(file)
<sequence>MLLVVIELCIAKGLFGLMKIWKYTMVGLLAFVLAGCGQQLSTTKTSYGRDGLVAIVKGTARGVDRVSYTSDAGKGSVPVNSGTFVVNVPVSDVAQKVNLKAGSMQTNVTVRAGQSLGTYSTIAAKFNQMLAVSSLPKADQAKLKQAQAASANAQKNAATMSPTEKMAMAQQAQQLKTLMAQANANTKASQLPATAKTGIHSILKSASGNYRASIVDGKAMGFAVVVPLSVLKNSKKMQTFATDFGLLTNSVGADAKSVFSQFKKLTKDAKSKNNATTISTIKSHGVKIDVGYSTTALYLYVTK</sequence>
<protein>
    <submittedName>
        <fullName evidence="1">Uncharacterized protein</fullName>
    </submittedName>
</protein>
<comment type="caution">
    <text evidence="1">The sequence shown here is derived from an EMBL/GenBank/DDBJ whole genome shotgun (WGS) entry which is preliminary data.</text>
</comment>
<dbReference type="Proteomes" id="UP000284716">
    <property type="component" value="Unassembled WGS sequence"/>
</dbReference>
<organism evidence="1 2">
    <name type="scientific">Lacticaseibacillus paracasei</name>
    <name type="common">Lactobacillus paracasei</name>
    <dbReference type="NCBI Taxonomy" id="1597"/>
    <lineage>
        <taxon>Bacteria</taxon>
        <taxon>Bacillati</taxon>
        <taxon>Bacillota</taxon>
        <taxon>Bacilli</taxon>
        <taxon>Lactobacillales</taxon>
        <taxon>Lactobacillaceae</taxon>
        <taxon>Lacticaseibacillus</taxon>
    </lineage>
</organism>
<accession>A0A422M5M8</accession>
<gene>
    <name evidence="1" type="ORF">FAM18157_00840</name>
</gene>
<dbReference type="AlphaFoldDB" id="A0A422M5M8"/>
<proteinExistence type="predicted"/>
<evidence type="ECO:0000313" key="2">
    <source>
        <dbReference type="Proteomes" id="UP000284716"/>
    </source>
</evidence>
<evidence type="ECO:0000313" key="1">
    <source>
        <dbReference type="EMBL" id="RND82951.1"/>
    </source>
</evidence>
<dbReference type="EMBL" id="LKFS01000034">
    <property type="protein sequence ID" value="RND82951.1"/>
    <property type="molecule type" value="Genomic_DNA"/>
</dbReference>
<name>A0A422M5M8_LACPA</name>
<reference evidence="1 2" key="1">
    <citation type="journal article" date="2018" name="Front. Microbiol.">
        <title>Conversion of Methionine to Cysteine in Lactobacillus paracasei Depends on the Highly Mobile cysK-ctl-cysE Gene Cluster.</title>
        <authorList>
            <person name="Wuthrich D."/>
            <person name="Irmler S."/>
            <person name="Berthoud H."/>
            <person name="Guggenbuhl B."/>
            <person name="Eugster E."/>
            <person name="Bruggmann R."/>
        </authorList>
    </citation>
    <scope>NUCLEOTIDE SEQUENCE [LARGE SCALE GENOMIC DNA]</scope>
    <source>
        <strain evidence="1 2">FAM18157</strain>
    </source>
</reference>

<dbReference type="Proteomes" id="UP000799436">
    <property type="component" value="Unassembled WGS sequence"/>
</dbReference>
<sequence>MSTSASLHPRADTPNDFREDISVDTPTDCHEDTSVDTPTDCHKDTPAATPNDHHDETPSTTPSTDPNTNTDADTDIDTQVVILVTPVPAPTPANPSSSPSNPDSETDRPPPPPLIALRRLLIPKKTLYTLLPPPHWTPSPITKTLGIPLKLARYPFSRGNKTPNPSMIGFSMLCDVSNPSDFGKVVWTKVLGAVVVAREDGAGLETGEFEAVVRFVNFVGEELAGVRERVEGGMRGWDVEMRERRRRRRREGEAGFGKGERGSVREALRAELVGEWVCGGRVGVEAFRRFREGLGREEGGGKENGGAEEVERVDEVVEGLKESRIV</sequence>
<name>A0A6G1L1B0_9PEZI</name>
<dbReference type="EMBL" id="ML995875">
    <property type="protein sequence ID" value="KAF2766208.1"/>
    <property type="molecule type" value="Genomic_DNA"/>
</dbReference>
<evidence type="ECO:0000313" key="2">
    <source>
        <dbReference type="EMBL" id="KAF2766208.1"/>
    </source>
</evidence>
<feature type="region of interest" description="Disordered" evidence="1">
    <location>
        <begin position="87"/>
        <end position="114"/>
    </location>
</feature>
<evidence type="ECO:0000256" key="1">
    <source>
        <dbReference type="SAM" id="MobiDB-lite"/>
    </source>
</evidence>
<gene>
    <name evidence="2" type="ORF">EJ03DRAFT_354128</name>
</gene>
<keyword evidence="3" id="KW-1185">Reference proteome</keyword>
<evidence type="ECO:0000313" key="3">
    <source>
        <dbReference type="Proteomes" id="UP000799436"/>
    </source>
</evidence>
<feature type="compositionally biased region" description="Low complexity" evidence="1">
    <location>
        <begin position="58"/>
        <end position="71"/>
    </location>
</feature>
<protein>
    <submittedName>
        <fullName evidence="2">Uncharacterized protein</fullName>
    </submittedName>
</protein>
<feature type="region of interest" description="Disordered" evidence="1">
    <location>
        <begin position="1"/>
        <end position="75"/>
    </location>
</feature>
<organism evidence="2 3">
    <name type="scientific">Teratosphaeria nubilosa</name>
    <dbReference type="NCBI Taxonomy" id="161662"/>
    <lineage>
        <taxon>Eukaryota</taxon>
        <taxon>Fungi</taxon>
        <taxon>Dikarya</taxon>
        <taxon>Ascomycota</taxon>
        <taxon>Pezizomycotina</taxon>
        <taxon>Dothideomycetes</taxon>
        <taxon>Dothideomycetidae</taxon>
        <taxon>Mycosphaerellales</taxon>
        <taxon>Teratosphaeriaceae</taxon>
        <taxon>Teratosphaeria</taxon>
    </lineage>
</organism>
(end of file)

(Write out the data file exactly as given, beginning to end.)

<sequence>MLLVVIELCIAKGLFGLMKIWKYTMVGLLAFVLAGCGQQLSTTKTSYGRDGLVAIVKGTARGVDRVSYTSDAGKGSVPVNSGTFVVNVPVSDVAQKVNLKAGSMQTNVTVRAGQSLGTYSTIAAKFNQMLAVSSLPKADQAKLKQAQAASANAQKNAATMSPTEKMAMAQQAQQLKTLMAQANANTKASQLPATAKTGIHSILKSASGNYRASIVDGKAMGFAVVVPLSVLKNSKKMQTFATDFGLLTNSVGADAKSVFSQFKKLTKDAKSKNNATTISTIKSHGVKIDVGYSTTALYLYVTK</sequence>
<protein>
    <submittedName>
        <fullName evidence="1">Uncharacterized protein</fullName>
    </submittedName>
</protein>
<comment type="caution">
    <text evidence="1">The sequence shown here is derived from an EMBL/GenBank/DDBJ whole genome shotgun (WGS) entry which is preliminary data.</text>
</comment>
<dbReference type="Proteomes" id="UP000284716">
    <property type="component" value="Unassembled WGS sequence"/>
</dbReference>
<organism evidence="1 2">
    <name type="scientific">Lacticaseibacillus paracasei</name>
    <name type="common">Lactobacillus paracasei</name>
    <dbReference type="NCBI Taxonomy" id="1597"/>
    <lineage>
        <taxon>Bacteria</taxon>
        <taxon>Bacillati</taxon>
        <taxon>Bacillota</taxon>
        <taxon>Bacilli</taxon>
        <taxon>Lactobacillales</taxon>
        <taxon>Lactobacillaceae</taxon>
        <taxon>Lacticaseibacillus</taxon>
    </lineage>
</organism>
<accession>A0A422M5M8</accession>
<gene>
    <name evidence="1" type="ORF">FAM18157_00840</name>
</gene>
<dbReference type="AlphaFoldDB" id="A0A422M5M8"/>
<proteinExistence type="predicted"/>
<evidence type="ECO:0000313" key="2">
    <source>
        <dbReference type="Proteomes" id="UP000284716"/>
    </source>
</evidence>
<evidence type="ECO:0000313" key="1">
    <source>
        <dbReference type="EMBL" id="RND82951.1"/>
    </source>
</evidence>
<dbReference type="EMBL" id="LKFS01000034">
    <property type="protein sequence ID" value="RND82951.1"/>
    <property type="molecule type" value="Genomic_DNA"/>
</dbReference>
<name>A0A422M5M8_LACPA</name>
<reference evidence="1 2" key="1">
    <citation type="journal article" date="2018" name="Front. Microbiol.">
        <title>Conversion of Methionine to Cysteine in Lactobacillus paracasei Depends on the Highly Mobile cysK-ctl-cysE Gene Cluster.</title>
        <authorList>
            <person name="Wuthrich D."/>
            <person name="Irmler S."/>
            <person name="Berthoud H."/>
            <person name="Guggenbuhl B."/>
            <person name="Eugster E."/>
            <person name="Bruggmann R."/>
        </authorList>
    </citation>
    <scope>NUCLEOTIDE SEQUENCE [LARGE SCALE GENOMIC DNA]</scope>
    <source>
        <strain evidence="1 2">FAM18157</strain>
    </source>
</reference>

<dbReference type="Proteomes" id="UP000799436">
    <property type="component" value="Unassembled WGS sequence"/>
</dbReference>
<sequence>MSTSASLHPRADTPNDFREDISVDTPTDCHEDTSVDTPTDCHKDTPAATPNDHHDETPSTTPSTDPNTNTDADTDIDTQVVILVTPVPAPTPANPSSSPSNPDSETDRPPPPPLIALRRLLIPKKTLYTLLPPPHWTPSPITKTLGIPLKLARYPFSRGNKTPNPSMIGFSMLCDVSNPSDFGKVVWTKVLGAVVVAREDGAGLETGEFEAVVRFVNFVGEELAGVRERVEGGMRGWDVEMRERRRRRRREGEAGFGKGERGSVREALRAELVGEWVCGGRVGVEAFRRFREGLGREEGGGKENGGAEEVERVDEVVEGLKESRIV</sequence>
<name>A0A6G1L1B0_9PEZI</name>
<dbReference type="EMBL" id="ML995875">
    <property type="protein sequence ID" value="KAF2766208.1"/>
    <property type="molecule type" value="Genomic_DNA"/>
</dbReference>
<evidence type="ECO:0000313" key="2">
    <source>
        <dbReference type="EMBL" id="KAF2766208.1"/>
    </source>
</evidence>
<feature type="region of interest" description="Disordered" evidence="1">
    <location>
        <begin position="87"/>
        <end position="114"/>
    </location>
</feature>
<evidence type="ECO:0000256" key="1">
    <source>
        <dbReference type="SAM" id="MobiDB-lite"/>
    </source>
</evidence>
<gene>
    <name evidence="2" type="ORF">EJ03DRAFT_354128</name>
</gene>
<keyword evidence="3" id="KW-1185">Reference proteome</keyword>
<evidence type="ECO:0000313" key="3">
    <source>
        <dbReference type="Proteomes" id="UP000799436"/>
    </source>
</evidence>
<feature type="compositionally biased region" description="Low complexity" evidence="1">
    <location>
        <begin position="58"/>
        <end position="71"/>
    </location>
</feature>
<protein>
    <submittedName>
        <fullName evidence="2">Uncharacterized protein</fullName>
    </submittedName>
</protein>
<feature type="region of interest" description="Disordered" evidence="1">
    <location>
        <begin position="1"/>
        <end position="75"/>
    </location>
</feature>
<organism evidence="2 3">
    <name type="scientific">Teratosphaeria nubilosa</name>
    <dbReference type="NCBI Taxonomy" id="161662"/>
    <lineage>
        <taxon>Eukaryota</taxon>
        <taxon>Fungi</taxon>
        <taxon>Dikarya</taxon>
        <taxon>Ascomycota</taxon>
        <taxon>Pezizomycotina</taxon>
        <taxon>Dothideomycetes</taxon>
        <taxon>Dothideomycetidae</taxon>
        <taxon>Mycosphaerellales</taxon>
        <taxon>Teratosphaeriaceae</taxon>
        <taxon>Teratosphaeria</taxon>
    </lineage>
</organism>